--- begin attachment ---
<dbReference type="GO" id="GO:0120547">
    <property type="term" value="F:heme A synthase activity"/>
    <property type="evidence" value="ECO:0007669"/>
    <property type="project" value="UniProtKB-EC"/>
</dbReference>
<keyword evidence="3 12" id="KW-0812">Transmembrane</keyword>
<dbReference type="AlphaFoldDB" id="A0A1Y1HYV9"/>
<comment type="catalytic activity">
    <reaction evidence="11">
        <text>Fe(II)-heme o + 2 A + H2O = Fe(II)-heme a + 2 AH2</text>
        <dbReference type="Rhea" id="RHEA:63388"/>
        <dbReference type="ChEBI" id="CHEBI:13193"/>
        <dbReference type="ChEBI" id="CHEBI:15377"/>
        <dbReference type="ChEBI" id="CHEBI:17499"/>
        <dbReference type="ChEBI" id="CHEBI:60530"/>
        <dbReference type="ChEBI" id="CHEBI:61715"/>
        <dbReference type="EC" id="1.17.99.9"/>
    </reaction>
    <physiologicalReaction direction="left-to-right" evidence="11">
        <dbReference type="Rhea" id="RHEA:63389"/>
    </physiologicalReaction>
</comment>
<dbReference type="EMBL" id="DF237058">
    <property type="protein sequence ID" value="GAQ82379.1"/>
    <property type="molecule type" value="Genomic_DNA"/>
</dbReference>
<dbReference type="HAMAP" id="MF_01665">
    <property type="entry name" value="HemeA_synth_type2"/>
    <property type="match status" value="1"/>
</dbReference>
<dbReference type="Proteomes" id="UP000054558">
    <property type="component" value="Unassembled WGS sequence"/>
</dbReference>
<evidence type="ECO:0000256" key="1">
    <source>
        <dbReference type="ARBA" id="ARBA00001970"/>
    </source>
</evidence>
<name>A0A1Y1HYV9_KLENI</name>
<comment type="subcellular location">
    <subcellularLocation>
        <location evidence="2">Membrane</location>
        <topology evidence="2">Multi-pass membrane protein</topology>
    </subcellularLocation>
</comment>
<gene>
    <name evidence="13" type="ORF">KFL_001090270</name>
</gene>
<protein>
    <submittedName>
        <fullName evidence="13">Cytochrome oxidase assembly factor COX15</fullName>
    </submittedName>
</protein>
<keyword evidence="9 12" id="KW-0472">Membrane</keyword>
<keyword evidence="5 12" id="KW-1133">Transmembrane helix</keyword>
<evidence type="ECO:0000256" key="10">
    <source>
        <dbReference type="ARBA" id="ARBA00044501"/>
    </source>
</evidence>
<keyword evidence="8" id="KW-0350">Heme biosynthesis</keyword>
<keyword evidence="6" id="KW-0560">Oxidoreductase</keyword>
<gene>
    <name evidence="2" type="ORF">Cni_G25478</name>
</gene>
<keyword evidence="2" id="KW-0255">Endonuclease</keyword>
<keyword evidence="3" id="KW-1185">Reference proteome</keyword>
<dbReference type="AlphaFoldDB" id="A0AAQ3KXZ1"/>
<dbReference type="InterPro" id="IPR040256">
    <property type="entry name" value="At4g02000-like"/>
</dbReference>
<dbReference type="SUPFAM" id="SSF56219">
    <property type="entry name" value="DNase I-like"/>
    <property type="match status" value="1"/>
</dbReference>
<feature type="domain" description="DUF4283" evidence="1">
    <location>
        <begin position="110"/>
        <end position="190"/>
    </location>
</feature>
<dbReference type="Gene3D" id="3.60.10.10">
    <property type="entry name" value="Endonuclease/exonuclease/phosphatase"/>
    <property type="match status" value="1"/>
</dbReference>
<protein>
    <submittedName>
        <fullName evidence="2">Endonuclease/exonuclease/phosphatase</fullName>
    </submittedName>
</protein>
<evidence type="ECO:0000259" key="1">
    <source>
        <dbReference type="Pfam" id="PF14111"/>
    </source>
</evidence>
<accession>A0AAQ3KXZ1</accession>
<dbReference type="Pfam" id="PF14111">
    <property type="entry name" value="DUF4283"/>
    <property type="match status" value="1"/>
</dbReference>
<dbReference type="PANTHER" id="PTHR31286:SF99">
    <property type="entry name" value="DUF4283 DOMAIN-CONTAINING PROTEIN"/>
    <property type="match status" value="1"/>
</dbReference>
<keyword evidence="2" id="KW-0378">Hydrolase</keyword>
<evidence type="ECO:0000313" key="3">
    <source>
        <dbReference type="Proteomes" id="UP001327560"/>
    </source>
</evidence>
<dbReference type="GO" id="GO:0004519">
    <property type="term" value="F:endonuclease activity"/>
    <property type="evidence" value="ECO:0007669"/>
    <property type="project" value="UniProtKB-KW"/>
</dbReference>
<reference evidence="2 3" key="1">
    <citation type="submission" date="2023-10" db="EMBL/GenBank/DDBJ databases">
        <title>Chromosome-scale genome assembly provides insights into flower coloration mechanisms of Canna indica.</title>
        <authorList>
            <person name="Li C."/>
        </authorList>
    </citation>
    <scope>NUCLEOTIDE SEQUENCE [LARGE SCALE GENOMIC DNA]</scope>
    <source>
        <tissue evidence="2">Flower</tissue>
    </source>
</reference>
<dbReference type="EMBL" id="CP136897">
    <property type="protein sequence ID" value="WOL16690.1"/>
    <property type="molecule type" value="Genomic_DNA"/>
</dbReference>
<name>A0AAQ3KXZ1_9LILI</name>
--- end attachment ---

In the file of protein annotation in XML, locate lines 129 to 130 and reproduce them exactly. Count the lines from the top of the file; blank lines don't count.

    <property type="protein sequence ID" value="WOL16690.1"/>
    <property type="molecule type" value="Genomic_DNA"/>